Can A Landlord Refuse To Allow A Tenant To Have Visitors?

9 Answers

Rosie Normanton Profile
Rosie Normanton answered
In general, the answer to this question is no, a landlord cannot refuse to allow a tenant to have visitors. The property that you are renting from him (or her) may belong to him but it is your home and you are allowed to have guests.

There could be exceptions to this, though, and they could come into being depending on what your visitors do when they are visiting you. If they are creating damage to his property, he certainly has a right to refuse them access. He may also want to press charges for criminal damage, or expect you to pay for any necessary repairs.

If your visitors stay the night at your house or flat, you will probably find that that is fine, but if it becomes so that your visitors are never away from the place, your landlord could take the view that you are subletting. Depending upon the contract that you have with him, it is likely that this breaks the terms of your lease. You could find, if this were the case, that your landlord has a very good reason could be evicted.

There are many rules that both you and your landlord have to stick to, and they should be set out in your lease. For example, your landlord is allowed to come to the house to make an inspection or to check up on something but he  must give you 24 hours notice that he is going to turn up. 

It will certainly state in your lease that you are responsible for taking care of the property, but the landlord is unable to dictate to you that you keep it tidy; that is entirely up to you and different people have different standards.
Aisha Profile
Aisha answered
No the landlord have no rights to do that. Until and unless there are certain legal cluses he had maintained for the visitors. Otherwise no landlord can restrict the visitors.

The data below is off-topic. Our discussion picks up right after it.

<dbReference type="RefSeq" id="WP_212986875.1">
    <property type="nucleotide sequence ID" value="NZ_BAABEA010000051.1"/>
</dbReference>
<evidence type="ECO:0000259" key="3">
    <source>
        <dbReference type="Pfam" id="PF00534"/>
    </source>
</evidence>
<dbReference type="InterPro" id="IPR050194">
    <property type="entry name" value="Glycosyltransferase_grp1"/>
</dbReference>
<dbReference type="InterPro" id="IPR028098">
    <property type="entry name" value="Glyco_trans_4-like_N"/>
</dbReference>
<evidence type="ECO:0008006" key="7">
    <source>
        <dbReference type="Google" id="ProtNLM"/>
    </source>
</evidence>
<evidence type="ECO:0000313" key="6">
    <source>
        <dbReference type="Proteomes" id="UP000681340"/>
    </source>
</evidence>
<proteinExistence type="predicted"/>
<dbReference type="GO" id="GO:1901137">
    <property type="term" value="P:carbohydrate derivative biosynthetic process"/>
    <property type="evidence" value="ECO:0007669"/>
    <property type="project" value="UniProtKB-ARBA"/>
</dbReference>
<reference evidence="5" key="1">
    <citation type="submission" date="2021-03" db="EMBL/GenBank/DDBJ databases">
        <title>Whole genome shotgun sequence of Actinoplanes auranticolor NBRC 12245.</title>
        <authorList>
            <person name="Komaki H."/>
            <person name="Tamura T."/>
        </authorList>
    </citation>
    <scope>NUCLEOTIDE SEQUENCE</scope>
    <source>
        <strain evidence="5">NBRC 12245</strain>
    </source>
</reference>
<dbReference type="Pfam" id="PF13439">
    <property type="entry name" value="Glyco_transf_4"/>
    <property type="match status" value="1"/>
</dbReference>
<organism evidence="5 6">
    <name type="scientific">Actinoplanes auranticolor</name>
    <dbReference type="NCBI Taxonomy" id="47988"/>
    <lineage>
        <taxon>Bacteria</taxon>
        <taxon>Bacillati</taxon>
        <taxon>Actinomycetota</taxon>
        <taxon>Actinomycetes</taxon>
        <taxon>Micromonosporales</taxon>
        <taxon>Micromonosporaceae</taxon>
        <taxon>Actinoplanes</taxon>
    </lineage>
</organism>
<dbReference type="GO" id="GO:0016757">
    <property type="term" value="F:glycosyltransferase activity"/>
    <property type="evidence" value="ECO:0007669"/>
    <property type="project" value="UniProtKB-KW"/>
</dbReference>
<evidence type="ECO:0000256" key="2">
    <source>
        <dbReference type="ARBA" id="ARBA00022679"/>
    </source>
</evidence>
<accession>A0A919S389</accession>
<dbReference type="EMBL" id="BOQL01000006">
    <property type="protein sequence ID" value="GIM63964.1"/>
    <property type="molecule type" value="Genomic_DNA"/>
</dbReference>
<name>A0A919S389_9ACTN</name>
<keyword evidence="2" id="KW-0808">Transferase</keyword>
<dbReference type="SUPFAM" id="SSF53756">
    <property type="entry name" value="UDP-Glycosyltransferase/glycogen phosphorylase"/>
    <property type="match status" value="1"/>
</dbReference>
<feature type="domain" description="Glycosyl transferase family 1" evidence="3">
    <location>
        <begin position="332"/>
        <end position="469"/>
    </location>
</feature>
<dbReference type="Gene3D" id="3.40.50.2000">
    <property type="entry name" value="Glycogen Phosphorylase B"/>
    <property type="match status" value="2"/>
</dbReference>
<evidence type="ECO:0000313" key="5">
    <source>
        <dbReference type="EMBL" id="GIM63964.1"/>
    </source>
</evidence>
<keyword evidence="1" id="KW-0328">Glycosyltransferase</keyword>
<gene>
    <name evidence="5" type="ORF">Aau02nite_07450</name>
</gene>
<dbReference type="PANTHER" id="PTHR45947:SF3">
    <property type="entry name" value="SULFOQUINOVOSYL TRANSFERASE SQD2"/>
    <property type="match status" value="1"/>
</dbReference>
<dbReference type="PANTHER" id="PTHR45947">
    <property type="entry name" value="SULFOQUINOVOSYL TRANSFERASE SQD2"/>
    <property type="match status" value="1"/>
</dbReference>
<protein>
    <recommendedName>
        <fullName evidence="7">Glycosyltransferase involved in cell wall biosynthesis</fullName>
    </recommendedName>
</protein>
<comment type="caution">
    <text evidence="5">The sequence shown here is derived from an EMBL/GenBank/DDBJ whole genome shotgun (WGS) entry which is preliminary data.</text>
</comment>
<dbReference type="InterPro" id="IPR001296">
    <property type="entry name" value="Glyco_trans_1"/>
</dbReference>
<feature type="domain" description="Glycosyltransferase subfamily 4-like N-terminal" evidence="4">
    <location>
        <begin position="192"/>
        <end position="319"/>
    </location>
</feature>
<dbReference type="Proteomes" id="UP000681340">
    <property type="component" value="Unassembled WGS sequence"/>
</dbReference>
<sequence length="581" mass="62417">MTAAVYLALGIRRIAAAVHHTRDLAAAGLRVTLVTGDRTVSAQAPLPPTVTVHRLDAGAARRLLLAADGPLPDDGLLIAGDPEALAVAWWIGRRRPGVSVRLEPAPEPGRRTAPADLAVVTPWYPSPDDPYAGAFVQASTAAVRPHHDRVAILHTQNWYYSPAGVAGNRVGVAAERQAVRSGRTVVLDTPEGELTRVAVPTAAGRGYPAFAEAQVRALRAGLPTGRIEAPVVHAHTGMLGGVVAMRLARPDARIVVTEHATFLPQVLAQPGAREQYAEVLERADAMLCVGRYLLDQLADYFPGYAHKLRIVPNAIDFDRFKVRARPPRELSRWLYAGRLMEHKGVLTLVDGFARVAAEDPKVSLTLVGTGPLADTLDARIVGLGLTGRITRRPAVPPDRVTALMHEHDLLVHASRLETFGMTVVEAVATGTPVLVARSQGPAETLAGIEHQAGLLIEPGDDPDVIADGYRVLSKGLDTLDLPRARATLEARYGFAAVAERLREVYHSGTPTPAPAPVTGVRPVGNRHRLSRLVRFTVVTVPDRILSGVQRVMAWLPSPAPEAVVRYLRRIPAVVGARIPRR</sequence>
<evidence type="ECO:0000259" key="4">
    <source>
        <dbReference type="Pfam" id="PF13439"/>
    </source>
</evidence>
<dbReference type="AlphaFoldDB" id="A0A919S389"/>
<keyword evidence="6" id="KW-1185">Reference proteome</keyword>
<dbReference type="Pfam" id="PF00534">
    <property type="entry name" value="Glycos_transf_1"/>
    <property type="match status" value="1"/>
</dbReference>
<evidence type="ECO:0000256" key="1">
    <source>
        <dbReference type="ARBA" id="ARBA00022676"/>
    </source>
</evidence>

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cristina a
cristina a commented
i'm having the same problem and he told me i have 3 days to move out just cause i have visitors over I'm planing on suing ....do you think i could do that? i haven't sign the lease and before i move dhe told me it didn't mind..watt should i do?
cristina a
cristina a commented
i'm having the same problem and he told me i have 3 days to move out just cause i have visitors over I'm planing on suing ....do you think i could do that?
cristina a
cristina a commented
i'm having the same problem and he told me i have 3 days to move out just cause i have visitors over I'm planing on suing ....do you think i could do that?
Margaret Francher Profile
Yes, the landlord would have had to put in writing on the lease that no other person(s) are allowed on the property. If it was not done prior to you signing the lease, he can not change in mid stream.
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Anonymous
Anonymous commented